Liberia to Benefit From World Bank U.S.$311 Million Renewable Energy Projects

… Liberia like many West African countries has one of the lowest electrification rates coupled with some of the highest electricity costs in Sub-Saharan Africa

World Bank has approved US$311m to increase grid-connected renewable energy capacity for West Africa in International Development Association financing.

Liberia, Chad, Sierra Leone, and Togo are expected to benefit from the new Regional Emergency Solar Power Intervention Project, while a US$20m grant has been allocated to help facilitate future regional power trade and strengthen the institutional and technical capacities of the West Africa Power Pool to undertake its regional mandate.

West Africa has one of the lowest electrification rates coupled with some of the highest electricity costs in Sub-Saharan Africa. Furthermore, rising oil prices have increased the liabilities of electricity utilities and countries are staring at an acute power supply crisis that threatens to upend their economic growth.

“The main objective of the RESPITE is to rapidly increase grid-connected renewable energy capacity and strengthen regional integration in the participating countries,” the Bank said. It will finance the installation and operation of approximately 106 megawatts of solar photovoltaic with battery energy and storage systems, 41 megawatts expansion of hydroelectric capacity, and will support electricity distribution and transmission interventions across the four countries.

The World Bank Task Team Leader of the project, Rhonda Jordan-Antoine, said, “Solutions supported by the new project are manyfold and have substantial benefits for the countries and the region.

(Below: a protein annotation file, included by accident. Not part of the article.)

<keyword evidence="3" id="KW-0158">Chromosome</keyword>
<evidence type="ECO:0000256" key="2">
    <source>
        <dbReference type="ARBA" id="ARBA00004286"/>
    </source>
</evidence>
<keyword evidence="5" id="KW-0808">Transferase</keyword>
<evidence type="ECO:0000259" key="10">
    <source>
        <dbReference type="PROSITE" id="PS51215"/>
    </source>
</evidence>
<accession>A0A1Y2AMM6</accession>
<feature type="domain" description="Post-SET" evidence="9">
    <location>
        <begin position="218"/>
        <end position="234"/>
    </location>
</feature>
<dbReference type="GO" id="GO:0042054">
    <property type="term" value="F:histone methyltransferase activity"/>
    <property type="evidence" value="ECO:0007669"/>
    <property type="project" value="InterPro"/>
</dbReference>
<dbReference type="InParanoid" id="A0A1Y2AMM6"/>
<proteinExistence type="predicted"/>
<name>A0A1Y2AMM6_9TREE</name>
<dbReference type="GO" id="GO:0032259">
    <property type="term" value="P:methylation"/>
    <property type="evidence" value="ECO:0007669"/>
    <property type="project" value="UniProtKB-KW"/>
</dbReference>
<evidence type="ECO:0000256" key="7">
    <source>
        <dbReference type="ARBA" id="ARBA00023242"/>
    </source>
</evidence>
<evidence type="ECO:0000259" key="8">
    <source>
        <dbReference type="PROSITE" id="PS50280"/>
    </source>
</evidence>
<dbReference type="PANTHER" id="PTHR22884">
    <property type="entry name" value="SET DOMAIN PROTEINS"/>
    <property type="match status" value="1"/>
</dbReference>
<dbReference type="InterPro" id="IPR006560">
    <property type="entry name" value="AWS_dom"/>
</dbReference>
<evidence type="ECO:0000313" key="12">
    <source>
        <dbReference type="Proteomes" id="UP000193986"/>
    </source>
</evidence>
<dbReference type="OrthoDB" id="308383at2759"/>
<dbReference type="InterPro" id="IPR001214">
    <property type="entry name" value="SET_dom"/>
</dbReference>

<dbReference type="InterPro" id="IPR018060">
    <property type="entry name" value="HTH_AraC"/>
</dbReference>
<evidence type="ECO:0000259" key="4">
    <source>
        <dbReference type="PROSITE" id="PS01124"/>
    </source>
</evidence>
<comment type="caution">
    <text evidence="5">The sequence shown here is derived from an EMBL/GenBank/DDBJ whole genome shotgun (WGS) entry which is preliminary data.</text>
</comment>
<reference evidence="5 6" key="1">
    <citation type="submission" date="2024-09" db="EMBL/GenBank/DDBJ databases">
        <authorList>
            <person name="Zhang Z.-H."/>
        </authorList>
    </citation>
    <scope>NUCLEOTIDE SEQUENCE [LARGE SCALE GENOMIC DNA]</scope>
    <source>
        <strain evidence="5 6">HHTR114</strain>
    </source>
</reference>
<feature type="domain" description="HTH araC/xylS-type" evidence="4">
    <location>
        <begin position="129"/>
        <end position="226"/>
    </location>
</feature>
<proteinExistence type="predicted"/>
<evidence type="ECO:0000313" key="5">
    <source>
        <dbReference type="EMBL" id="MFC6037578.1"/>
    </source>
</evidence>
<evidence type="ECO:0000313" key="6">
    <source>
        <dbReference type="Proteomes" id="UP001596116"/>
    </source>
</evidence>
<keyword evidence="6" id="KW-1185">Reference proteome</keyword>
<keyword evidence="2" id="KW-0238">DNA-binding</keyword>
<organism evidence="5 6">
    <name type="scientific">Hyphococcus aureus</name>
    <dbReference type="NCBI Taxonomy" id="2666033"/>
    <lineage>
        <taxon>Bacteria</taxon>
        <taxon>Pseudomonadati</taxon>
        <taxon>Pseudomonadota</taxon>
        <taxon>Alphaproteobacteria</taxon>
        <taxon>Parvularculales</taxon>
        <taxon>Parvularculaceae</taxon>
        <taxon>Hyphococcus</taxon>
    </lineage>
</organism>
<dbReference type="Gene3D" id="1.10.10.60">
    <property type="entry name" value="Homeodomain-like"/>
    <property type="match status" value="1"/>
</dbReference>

“It will also provide fiscal space for countries to address the food crisis resulting from the war in Ukraine, initiate the development of competitively tendered grid-connected clean energy to alleviate current power supply crisis, positively address climate change by helping countries to move away from expensive and polluting fuels and help synchronise the WAPP network to enhance regional integration in the energy sector.”

In addition to improving the reliability of electricity supply in each of the beneficiary countries, the project has developed a regional approach to enhance the potential of power trade in West Africa. The World Bank Director for Regional Integration for Sub-Saharan Africa, the Middle East, and Northern Africa, Boutheina Guermazi, said, “RESPITE provides benefits that spill over country boundaries and complements existing regional integration efforts in the energy sector involving all member states of the Economic Community of West African States.”

Guermazi added, “It provides economies of scale, increases potential for regional trade through investments in transmission and generation infrastructure to integrate the markets physically, and develops regional public good by facilitating knowledge sharing and capacity building.”

The new project is part of the World Bank Group’s response to the energy crisis in West Africa to accelerate on an emergency basis and the deployment of more renewable energy in the region.

She noted that the project would encourage leading international private developers to enter smaller and more fragile economies and also demonstrate the viability of competitively tendered grid-connected solar and battery storage in participating countries.

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